• If the survivor was assaulted by someone identifying as the same sex/gender, they may face, or fear, homophobia, and heterosexist attitudes when trying to report the assault or receive medical or psychological services.
  • LGBTQIA+ survivors may avoid coming forward because they fear losing their family, friends, job, or housing. Conversely, heterosexual survivors may fear others thinking that they are non-cis/non-hetero should they report being sexually assaulted by someone identifying as the same sex/gender.
  • LGBTQIA+ survivors who are not yet out may also fear being outed to family, friends, and coworkers, among others. Many survivors fear that their loved ones will blame the assault on the survivor’s sexual orientation or trans identity, especially if their family and friends are not supportive or knowledgeable about LGBTQIA+ identities or issues.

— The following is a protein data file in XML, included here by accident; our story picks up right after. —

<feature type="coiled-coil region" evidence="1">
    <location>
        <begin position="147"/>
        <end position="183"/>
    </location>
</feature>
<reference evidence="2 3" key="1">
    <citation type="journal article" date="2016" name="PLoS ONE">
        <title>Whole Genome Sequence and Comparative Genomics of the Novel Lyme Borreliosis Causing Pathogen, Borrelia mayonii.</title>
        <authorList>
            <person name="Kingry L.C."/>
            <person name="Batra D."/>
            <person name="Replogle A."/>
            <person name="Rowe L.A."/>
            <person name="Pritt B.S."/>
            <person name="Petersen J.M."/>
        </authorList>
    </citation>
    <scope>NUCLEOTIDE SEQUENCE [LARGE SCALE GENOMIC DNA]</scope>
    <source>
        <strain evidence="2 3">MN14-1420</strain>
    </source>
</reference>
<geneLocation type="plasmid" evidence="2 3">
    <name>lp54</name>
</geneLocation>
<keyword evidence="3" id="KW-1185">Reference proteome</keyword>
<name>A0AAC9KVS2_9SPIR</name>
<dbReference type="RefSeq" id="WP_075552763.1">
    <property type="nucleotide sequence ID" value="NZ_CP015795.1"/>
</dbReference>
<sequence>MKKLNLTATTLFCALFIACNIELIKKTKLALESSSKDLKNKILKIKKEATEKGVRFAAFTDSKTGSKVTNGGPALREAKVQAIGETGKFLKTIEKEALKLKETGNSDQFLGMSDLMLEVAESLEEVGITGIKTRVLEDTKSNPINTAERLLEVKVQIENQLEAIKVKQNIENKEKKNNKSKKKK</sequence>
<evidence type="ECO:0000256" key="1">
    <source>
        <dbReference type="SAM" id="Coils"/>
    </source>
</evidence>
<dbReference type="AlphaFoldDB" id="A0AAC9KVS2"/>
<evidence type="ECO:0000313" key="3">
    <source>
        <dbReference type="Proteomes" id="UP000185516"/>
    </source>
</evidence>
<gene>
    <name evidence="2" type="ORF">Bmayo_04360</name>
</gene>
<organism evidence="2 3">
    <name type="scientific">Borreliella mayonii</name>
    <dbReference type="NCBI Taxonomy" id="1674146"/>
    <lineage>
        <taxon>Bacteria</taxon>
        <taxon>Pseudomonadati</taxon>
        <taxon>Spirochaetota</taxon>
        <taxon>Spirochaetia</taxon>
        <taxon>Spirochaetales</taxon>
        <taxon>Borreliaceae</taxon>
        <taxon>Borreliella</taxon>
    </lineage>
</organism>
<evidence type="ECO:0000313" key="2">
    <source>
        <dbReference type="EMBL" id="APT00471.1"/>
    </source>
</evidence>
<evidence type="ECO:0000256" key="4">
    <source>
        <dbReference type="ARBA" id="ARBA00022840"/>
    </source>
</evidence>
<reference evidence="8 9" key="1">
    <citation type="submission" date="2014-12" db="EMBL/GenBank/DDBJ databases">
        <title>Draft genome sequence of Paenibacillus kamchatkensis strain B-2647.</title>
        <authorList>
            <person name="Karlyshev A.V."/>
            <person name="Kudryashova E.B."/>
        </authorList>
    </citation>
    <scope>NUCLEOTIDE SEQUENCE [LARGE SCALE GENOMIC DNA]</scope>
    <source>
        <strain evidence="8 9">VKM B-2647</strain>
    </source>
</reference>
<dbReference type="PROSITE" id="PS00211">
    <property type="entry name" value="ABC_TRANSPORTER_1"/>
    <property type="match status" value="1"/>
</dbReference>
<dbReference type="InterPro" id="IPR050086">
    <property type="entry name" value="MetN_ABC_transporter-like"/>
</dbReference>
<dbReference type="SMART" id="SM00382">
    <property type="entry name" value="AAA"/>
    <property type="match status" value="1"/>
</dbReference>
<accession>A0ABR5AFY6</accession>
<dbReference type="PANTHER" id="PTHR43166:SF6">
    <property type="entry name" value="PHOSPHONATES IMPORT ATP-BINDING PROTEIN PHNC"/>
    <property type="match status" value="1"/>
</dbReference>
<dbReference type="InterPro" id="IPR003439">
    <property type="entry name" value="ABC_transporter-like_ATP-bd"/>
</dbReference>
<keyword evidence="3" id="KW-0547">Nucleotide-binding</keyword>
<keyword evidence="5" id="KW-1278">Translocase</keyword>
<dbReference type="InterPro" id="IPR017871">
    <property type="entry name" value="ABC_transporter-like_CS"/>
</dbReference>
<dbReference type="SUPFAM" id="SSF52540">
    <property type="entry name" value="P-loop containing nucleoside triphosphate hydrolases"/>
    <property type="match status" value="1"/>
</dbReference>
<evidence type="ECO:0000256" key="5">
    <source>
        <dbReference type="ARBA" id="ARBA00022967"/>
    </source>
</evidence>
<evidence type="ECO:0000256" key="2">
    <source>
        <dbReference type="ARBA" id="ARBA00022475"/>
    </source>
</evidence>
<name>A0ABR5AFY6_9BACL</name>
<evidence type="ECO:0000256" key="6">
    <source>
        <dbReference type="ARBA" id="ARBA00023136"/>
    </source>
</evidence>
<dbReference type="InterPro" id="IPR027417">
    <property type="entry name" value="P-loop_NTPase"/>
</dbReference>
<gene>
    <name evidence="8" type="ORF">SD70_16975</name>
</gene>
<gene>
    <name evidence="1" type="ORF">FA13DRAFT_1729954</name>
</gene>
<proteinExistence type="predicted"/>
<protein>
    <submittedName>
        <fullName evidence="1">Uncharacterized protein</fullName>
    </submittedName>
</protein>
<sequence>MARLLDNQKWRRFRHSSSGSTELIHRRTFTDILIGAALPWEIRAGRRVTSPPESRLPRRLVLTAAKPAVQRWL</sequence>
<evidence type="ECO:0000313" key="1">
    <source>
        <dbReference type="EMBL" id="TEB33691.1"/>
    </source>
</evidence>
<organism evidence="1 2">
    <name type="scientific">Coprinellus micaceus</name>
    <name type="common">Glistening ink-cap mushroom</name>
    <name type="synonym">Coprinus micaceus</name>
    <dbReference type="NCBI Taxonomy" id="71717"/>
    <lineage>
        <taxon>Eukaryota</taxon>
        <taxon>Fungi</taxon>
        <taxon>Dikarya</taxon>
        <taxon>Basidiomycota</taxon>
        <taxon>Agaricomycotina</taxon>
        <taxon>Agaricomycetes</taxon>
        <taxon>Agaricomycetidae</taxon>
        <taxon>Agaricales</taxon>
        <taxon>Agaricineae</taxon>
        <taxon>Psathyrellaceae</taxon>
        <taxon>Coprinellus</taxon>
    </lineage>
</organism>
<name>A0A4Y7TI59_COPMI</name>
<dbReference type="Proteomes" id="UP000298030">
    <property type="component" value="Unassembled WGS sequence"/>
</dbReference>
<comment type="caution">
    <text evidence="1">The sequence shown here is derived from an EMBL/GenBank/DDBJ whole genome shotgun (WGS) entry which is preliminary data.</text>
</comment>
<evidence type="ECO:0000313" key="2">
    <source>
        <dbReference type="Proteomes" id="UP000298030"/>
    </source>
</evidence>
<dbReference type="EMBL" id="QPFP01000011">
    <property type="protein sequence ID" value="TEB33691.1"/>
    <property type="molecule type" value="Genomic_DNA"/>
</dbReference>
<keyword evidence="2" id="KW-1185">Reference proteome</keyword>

• Survivors of a sexual assault that was part of a hate crime may be traumatized not only by the assault itself, but also by the accompanying prejudice and hatred that motivated the crime.

Although many services are designed for cis women survivors of a sexual assault by a cis man, there are services available for all survivors of sexual assault, regardless of their gender or sexual orientation, or the gender or sexual orientation of their assailant. Many services are confidential and a number are anonymous as well, so that survivors do not have to fear being involuntarily outed or having others know more about the situation than the survivor would like. For more information on resources available, contact RISE or visit Confidential Support (link) or Make Connections (link).